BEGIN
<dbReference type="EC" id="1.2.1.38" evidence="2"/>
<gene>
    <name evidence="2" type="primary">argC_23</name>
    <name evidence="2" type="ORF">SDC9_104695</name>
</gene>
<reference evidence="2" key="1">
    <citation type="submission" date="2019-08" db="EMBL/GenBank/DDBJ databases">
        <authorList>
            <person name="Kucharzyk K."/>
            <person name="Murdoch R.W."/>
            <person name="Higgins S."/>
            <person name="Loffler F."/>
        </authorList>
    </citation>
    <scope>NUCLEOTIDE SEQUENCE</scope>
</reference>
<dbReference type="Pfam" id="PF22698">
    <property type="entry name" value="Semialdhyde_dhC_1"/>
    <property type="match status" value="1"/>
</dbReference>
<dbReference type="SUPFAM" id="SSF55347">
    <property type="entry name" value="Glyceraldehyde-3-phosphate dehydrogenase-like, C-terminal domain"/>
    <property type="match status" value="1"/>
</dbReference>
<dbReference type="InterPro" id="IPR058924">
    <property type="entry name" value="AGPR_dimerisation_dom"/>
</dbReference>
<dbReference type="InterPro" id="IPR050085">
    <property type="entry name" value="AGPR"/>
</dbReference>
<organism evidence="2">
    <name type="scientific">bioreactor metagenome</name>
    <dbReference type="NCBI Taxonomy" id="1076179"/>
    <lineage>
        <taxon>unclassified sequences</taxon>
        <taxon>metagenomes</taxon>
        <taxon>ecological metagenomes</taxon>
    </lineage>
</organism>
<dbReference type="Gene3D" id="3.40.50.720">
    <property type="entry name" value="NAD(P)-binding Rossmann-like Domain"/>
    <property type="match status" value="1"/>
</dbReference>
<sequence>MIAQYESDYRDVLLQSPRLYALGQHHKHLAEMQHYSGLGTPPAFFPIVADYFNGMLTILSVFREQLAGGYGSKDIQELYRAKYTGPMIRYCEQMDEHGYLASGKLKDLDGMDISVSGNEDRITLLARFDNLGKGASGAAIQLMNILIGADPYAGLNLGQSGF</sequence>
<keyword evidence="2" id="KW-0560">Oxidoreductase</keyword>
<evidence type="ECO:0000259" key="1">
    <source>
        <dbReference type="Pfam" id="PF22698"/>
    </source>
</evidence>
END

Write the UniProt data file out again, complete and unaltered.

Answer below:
<dbReference type="EC" id="1.2.1.38" evidence="2"/>
<gene>
    <name evidence="2" type="primary">argC_23</name>
    <name evidence="2" type="ORF">SDC9_104695</name>
</gene>
<reference evidence="2" key="1">
    <citation type="submission" date="2019-08" db="EMBL/GenBank/DDBJ databases">
        <authorList>
            <person name="Kucharzyk K."/>
            <person name="Murdoch R.W."/>
            <person name="Higgins S."/>
            <person name="Loffler F."/>
        </authorList>
    </citation>
    <scope>NUCLEOTIDE SEQUENCE</scope>
</reference>
<dbReference type="Pfam" id="PF22698">
    <property type="entry name" value="Semialdhyde_dhC_1"/>
    <property type="match status" value="1"/>
</dbReference>
<dbReference type="SUPFAM" id="SSF55347">
    <property type="entry name" value="Glyceraldehyde-3-phosphate dehydrogenase-like, C-terminal domain"/>
    <property type="match status" value="1"/>
</dbReference>
<dbReference type="InterPro" id="IPR058924">
    <property type="entry name" value="AGPR_dimerisation_dom"/>
</dbReference>
<dbReference type="InterPro" id="IPR050085">
    <property type="entry name" value="AGPR"/>
</dbReference>
<organism evidence="2">
    <name type="scientific">bioreactor metagenome</name>
    <dbReference type="NCBI Taxonomy" id="1076179"/>
    <lineage>
        <taxon>unclassified sequences</taxon>
        <taxon>metagenomes</taxon>
        <taxon>ecological metagenomes</taxon>
    </lineage>
</organism>
<dbReference type="Gene3D" id="3.40.50.720">
    <property type="entry name" value="NAD(P)-binding Rossmann-like Domain"/>
    <property type="match status" value="1"/>
</dbReference>
<sequence>MIAQYESDYRDVLLQSPRLYALGQHHKHLAEMQHYSGLGTPPAFFPIVADYFNGMLTILSVFREQLAGGYGSKDIQELYRAKYTGPMIRYCEQMDEHGYLASGKLKDLDGMDISVSGNEDRITLLARFDNLGKGASGAAIQLMNILIGADPYAGLNLGQSGF</sequence>
<keyword evidence="2" id="KW-0560">Oxidoreductase</keyword>
<evidence type="ECO:0000259" key="1">
    <source>
        <dbReference type="Pfam" id="PF22698"/>
    </source>
</evidence>